Our results are consistent with previous studies examining experiences of discrimination in health care as well as in other settings. For example, prior work has found between 25.2% and 43.5% of survey respondents reporting ever experiencing discrimination in any setting.31 Estimates of discrimination in the health care system have varied based on the use of different reporting time frames and sampling approaches. For example, one national study of discrimination found that 7.3% of respondents had experienced discrimination in the health care system only in the previous 12 months, whereas a community survey found approximately 14% of respondents reported ever experiencing discrimination in the health care system. This proportion was higher for Black respondents and Latino respondents, which was also true in our sample.24,28 Although there may be a lower prevalence of discrimination in the health care system compared with some other settings, such as housing or policing, discrimination is still a frequent experience among patients, and health care is not immune to larger national trends.28,29 Health care settings are also distinct; for instance, patients may be more forgiving or may not recall discriminatory incidents after a visit if they were very concerned about a serious illness. Patient experiences of discrimination may actually be higher and require further study through mixed-methods approaches.

    Experiences of discrimination in the health care system harm patients by negatively impacting trust, communication, and health-seeking behaviors.13,16,32,33 Our findings underscore the importance of understanding aspects of patient identity, especially with regard to race/ethnicity, not as risk factors for discrimination or the downstream effects of those experiences; rather, exposure to discrimination and racism are the risks.34,35 The prevalence of discrimination identified in this study points to a need to examine discrimination in the health care system as a risk factor for other negative effects. Future work on interpersonal discrimination in the health care system should examine the types of discrimination we have identified herein, with the understanding that they are harms imposed on patients rather than caused by or reflective of patient demographic characteristics.36 This future work should also explore the ways that discrimination is manifested and where in the health care system it is occurring most often.

    Our study analyzes a wide variety of types of discrimination, including several highlighted directly by respondents. Each of these types of discrimination requires focused analysis and particular policy responses. For example, in supplementary analyses (eFigure 2 in the Supplement), most of the respondents experiencing racial discrimination were Black persons. To effectively respond to the harms of racial discrimination in the health care system, anti-Black racism needs to be specifically analyzed and addressed. Furthermore, recognizing that discrimination is not discrete or necessarily additive, future work should also inform policy responses by building on existing literature to investigate the effects of layered or interacting types of interpersonal discrimination. For example, the vast majority of respondents reporting weight-based discrimination in the present study were women (eFigure 1 in the Supplement). The intersection between sex- and weight-based discrimination represents only 1 example of how policy will need to respond to intersections of identity and discrimination. Intersectional policy and practice guidance will need to be built on and responsive to these multiple dimensions of discrimination to effectively respond to them.37 Such work should complement and inform efforts to address systemic inequities.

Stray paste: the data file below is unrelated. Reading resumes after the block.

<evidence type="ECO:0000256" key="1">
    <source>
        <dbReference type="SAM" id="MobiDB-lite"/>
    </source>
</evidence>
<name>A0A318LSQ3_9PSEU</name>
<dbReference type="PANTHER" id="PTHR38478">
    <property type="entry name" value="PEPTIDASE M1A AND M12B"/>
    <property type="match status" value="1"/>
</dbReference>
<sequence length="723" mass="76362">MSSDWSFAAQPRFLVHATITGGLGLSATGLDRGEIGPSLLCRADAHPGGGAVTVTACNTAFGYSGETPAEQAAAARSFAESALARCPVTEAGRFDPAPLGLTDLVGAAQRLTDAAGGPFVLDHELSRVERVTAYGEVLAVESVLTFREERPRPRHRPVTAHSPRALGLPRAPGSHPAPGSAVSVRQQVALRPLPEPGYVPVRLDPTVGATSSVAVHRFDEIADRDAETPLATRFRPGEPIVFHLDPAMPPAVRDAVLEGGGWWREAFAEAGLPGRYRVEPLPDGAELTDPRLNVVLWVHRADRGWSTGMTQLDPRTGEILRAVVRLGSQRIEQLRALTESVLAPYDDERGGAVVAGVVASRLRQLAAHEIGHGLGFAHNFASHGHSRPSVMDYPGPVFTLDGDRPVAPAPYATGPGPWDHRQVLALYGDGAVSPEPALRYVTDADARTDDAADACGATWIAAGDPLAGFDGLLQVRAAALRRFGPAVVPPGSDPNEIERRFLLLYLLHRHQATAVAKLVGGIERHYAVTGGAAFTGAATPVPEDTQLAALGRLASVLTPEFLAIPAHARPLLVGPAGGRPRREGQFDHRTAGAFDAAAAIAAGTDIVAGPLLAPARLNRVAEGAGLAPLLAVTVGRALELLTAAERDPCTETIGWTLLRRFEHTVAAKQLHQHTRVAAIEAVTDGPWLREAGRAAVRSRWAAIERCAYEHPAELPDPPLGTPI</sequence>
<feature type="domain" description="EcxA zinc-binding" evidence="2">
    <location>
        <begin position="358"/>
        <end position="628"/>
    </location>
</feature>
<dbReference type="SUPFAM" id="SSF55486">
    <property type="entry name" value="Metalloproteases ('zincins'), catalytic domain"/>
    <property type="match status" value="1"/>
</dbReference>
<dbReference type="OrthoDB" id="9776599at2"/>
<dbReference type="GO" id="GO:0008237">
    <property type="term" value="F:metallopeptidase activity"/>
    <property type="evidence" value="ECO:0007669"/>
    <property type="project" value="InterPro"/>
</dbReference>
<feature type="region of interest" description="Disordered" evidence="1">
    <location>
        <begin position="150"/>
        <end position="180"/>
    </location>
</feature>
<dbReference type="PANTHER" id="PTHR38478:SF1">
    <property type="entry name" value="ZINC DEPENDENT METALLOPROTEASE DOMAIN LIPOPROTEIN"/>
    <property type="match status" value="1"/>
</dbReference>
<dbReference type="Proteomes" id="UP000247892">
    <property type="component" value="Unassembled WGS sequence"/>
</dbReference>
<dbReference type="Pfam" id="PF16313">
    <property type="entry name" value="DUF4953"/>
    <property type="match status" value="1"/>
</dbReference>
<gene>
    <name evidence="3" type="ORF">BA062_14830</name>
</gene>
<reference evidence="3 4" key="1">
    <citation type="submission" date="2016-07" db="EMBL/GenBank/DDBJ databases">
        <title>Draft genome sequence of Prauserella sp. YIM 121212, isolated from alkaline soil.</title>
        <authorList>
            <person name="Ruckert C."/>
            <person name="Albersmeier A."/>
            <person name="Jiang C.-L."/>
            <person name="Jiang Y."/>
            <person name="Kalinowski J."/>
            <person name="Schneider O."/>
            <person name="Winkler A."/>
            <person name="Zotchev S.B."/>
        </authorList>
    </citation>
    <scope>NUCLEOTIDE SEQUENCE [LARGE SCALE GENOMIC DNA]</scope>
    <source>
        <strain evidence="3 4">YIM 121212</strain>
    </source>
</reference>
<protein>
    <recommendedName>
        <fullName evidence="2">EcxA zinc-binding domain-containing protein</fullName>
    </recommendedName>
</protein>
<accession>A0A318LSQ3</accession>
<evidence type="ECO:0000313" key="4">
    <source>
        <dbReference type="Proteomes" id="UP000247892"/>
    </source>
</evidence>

Patient self-reports of discrimination are challenging to measure because the specific types of discrimination occurring may be unclear. This survey was able to capture only a single type of discrimination, which may mean that the reports underestimated patient experiences of discrimination. Some of these discriminatory experiences may also be internalized and denied, which suggests that reports may further underestimate the prevalence of discrimination.38 Nevertheless, patient perspectives are critical in analyses and in policy designs that aim to address discrimination and health inequities. The prevalence of discrimination in the health care system that we identified builds on existing evidence that it is a problem requiring large-scale policy responses. As health care institutions throughout the country reckon with how systems interact to produce inequity, our study provides national estimates of the prevalence, frequency, and types of discrimination useful for policy, serving as 1 step in the process of building evidence-based responses.